She’s So Lovely

The screenplay is by John Cassavetes. The direction is a neutral accommodation, providing an unmistakable clarity, and the result is a film that easily stands with Losey’s La Truite as a masterpiece.

Major Amberson’s monologue is the key to Eddie’s mental breakdown as written. The romantic misadventure that precipitates it has a surface of Police Gazette banality, an undercurrent of Biblical imagery, and an overall tenor of city life. Eddie’s wife is newly pregnant and alone in their tenement apartment. A solicitous neighbor eventually buys her drinks, their hilarity goes bad in his apartment, she breaks a bottle over his head and he bruises her face.

Eddie finally turns up at the bar, he and his wife go out dancing, and her story is that she slipped and fell in the rain. The truth is made evident to Eddie, who leaves the apartment with a pistol, and winds up in an insane asylum.

Part one thus ends with the extremes of lust and love. Part two begins a decade later with Eddie’s release. His wife Maureen is married to a successful builder, they have two daughters of their own and Eddie’s daughter as well. Eddie is a changed man, very quiet and subdued, nevertheless he resolves at once to continue his marriage.

The new husband has the kids in view, but Eddie isn’t in love with them. Maureen still loves Eddie and has never concealed the fact. The resolution is very dramatic and comical, like the rest of the film.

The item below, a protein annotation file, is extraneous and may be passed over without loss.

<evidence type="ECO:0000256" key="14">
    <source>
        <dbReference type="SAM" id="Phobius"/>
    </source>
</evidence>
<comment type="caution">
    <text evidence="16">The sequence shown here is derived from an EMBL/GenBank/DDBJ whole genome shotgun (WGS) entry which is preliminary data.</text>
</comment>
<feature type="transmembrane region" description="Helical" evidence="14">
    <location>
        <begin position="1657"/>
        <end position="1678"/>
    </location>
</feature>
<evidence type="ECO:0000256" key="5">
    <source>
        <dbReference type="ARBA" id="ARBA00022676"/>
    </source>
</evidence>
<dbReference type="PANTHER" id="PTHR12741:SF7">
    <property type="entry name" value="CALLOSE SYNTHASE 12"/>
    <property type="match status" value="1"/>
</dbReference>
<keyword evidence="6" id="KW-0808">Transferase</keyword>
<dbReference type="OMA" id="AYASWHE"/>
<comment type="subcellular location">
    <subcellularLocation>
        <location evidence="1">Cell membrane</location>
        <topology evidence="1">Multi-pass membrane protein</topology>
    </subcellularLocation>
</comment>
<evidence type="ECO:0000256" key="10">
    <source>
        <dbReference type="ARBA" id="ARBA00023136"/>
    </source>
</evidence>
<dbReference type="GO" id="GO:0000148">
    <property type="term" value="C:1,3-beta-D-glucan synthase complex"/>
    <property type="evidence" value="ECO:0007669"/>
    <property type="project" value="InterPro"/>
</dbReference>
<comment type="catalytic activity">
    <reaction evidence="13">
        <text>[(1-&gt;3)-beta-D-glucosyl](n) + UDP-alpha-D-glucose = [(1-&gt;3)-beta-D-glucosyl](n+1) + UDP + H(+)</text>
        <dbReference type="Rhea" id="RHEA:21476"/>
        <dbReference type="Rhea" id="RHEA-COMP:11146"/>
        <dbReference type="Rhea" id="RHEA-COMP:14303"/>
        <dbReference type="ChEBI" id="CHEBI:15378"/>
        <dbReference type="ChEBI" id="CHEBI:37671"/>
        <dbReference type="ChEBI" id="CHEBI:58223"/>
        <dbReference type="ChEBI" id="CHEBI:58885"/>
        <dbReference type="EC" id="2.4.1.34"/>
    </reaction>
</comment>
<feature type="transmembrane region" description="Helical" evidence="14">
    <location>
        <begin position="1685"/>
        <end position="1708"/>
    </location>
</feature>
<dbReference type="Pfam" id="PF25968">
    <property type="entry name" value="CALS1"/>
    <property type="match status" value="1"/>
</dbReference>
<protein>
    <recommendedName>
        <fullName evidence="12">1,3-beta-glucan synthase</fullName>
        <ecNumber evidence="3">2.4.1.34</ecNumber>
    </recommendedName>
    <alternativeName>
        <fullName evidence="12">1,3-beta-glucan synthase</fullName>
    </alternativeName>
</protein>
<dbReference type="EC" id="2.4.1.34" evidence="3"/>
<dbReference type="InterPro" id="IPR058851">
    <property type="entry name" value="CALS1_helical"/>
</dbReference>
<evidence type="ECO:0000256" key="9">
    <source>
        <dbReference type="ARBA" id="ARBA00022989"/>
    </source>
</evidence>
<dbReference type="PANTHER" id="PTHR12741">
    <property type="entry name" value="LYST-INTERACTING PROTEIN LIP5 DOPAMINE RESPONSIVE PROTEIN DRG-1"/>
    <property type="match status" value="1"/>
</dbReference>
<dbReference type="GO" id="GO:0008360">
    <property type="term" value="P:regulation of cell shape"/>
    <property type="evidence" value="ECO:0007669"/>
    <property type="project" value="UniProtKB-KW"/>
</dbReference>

The actors do all that can be done in the absence of the slated director, and are repaid for their efforts in moments of reflection that give them at their very best. If you compare this with a painter’s copy like Degas’ Rape of the Sabine Women meticulously copied from Poussin, you will see that the result is achieved but not with the same analysis, the gong is hit from another angle throughout, but it resonates perfectly.

Or, to put it another way, it’s directed like a translation that has to rearrange the integers slightly, but the equation comes out the same.

Love trumps lust, and it trumps the family as well. The founder of the feast has a further statement of certain themes in A Woman Under the Influence and Love Streams, and especially Gloria, and also shows (in a scene after Eddie’s release) what he derived from The Haircut.


The Notebook

The script is an extension of the Richard Matheson teleplay for The Twilight Zone, “Spur of the Moment”. A woman marries her true love against her parents’ objection, it’s a disaster. Rod Serling introduces the nightmare ruination, Cassavetes has a complicated flashback to WWII and the romance that ends half-a-century later with the wife and grandmother unable to remember her husband for more than five minutes at a time, even while he’s reading to her the story of their love written by herself for just such an eventuality.

The score is a splendid surge of orchestra with suspended cymbal relieved by melancholy kitten-on-the-keys, de rigueur.